10/03/2013 01:25 pm ET Updated Jan 23, 2014

Good Program Management Helps Smokers Quit

Every day, more than 14,000 people die worldwide from tobacco use. Most tobacco-related deaths occur in low- and middle-income countries -- areas that are targets of intensive tobacco industry marketing. To reduce these preventable deaths, the tobacco control movement needed more and better funding, planning, technical capacity, and a coordinated strategy among stakeholders. Launched in 2007, the Bloomberg Initiative to Reduce Tobacco Use has changed the landscape of global tobacco control with a commitment of more than $600 million to combat tobacco use worldwide. The Bloomberg Initiative aims to reduce the global demand for tobacco through comprehensive, proven approaches of working with national bodies that combine policy change with increased public awareness. Key strategies of the tobacco control programs worldwide include creating smoke-free public places, banning tobacco advertising, increasing tax on tobacco products and requiring graphic pack warnings.

As one of the key global partners of the Bloomberg Initiative, The International Union Against Tuberculosis and Lung Disease (The Union) is at the forefront of this growing international effort to reduce tobacco use and lower cases of lung disease worldwide. Since 2007, with support from the Bloomberg Initiative to Reduce Tobacco Use, The Union designed a series of courses, as part of its flagship education program -- the International Management Development Programme (IMDP) -- and trained over 2,300 tobacco-control leaders from 150 non-governmental organizations (NGOs), and dozens of Ministries of Health around the world on how to develop and manage anti-tobacco programs for their respective countries. The IMDP's 10th anniversary seems like a good moment to reflect and answer the basic question:

Are tobacco control programs likely to succeed if they adopt good management practices?

The IMDP's management courses specifically target low- and middle-income countries, areas with the highest burden of tobacco use and tobacco-related deaths. In such low-resource settings, the ability of tobacco control program managers to respond effectively against the intensive tobacco industry marketing tactics, as well as rapidly changing political landscape, can be a crucial difference between more tobacco-related deaths or saving millions of lives through a smoke-free legislation, tobacco taxation and hard-hitting public health campaigns. Overall, we have learned three things at the IMDP:

  1. According to the participants' case studies and interviews, the majority of the tobacco control programs throughout the world are lacking basic management capacity, including project planning, leadership development and budget and financial management. Successful public health programs invest into developing management capacity, as well as more complex tools such as monitoring and evaluation.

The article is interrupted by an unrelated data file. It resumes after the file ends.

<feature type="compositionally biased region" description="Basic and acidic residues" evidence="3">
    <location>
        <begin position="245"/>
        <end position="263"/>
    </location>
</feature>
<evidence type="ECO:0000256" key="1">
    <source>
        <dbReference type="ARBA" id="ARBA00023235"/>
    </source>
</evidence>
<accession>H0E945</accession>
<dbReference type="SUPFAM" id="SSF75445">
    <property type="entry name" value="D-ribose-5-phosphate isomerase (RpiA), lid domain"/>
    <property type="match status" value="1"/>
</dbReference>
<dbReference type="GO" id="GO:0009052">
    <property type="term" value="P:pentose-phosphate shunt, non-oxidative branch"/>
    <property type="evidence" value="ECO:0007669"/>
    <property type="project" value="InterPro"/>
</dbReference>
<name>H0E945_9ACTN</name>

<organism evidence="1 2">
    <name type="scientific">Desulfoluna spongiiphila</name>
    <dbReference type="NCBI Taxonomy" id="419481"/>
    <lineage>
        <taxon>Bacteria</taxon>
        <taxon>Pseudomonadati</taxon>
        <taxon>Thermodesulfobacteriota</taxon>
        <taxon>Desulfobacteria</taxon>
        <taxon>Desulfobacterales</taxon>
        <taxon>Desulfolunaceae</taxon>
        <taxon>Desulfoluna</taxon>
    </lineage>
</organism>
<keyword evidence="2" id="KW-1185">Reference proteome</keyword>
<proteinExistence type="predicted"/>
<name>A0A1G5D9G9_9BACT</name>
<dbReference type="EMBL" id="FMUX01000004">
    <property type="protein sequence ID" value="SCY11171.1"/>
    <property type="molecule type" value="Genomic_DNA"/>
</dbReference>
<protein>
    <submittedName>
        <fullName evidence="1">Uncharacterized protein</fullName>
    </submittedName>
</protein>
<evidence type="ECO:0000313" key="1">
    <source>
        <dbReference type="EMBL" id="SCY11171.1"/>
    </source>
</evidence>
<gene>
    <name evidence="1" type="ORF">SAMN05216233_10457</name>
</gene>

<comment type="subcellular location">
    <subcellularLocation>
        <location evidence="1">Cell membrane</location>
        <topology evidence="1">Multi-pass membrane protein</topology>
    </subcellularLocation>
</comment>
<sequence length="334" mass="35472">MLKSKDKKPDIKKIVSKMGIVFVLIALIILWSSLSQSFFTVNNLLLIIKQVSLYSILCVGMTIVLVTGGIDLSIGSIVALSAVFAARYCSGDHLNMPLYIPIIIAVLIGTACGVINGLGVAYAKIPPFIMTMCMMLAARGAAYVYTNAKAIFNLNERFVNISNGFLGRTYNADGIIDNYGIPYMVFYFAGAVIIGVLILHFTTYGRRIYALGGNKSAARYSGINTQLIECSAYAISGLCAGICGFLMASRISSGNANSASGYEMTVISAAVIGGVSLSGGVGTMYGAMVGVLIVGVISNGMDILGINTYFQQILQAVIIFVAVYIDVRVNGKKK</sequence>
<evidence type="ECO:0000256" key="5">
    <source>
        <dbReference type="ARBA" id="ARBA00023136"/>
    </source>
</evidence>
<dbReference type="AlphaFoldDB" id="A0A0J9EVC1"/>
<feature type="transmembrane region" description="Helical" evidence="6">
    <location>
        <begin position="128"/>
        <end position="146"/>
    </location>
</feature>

2. Based on the most recent 2013 IMDP alumni surveys, improvements in management competences are strongly correlated with measures such as productivity, return on training investments, and, ultimately organizational survival. Management training in public health strengthens health systems and saves lives.
  3. Individual program management makes a difference in shaping national performance. Our experience shows countries with the most progressive tobacco control policies are also the ones that received the most comprehensive management trainings.

Whereas the tobacco industry has millions of dollars devoted to the promotion of their harmful products, government and nonprofit tobacco control programs rely on the existing system-wide skills of their workforce to combat tobacco use. Despite these vast differences in financing, Bloomberg Initiative-supported country level tobacco control interventions, including The Union's training, have generated measurable results. Since the first WHO Report on the Global Tobacco Epidemic was released five years ago, the population covered by at least one effective tobacco control measure has more than doubled to 2.3 billion. Over the same period, 48 countries have taken critical action to put effective tobacco control measures in place. Low- and middle-income countries account for 39 of the 48 countries that have made progress on curbing tobacco use.

Reducing a personal tobacco addiction requires daily management of the habit and a strong support system; similarly, the human resources development and health systems strengthening are necessary to help to combat the global tobacco epidemic.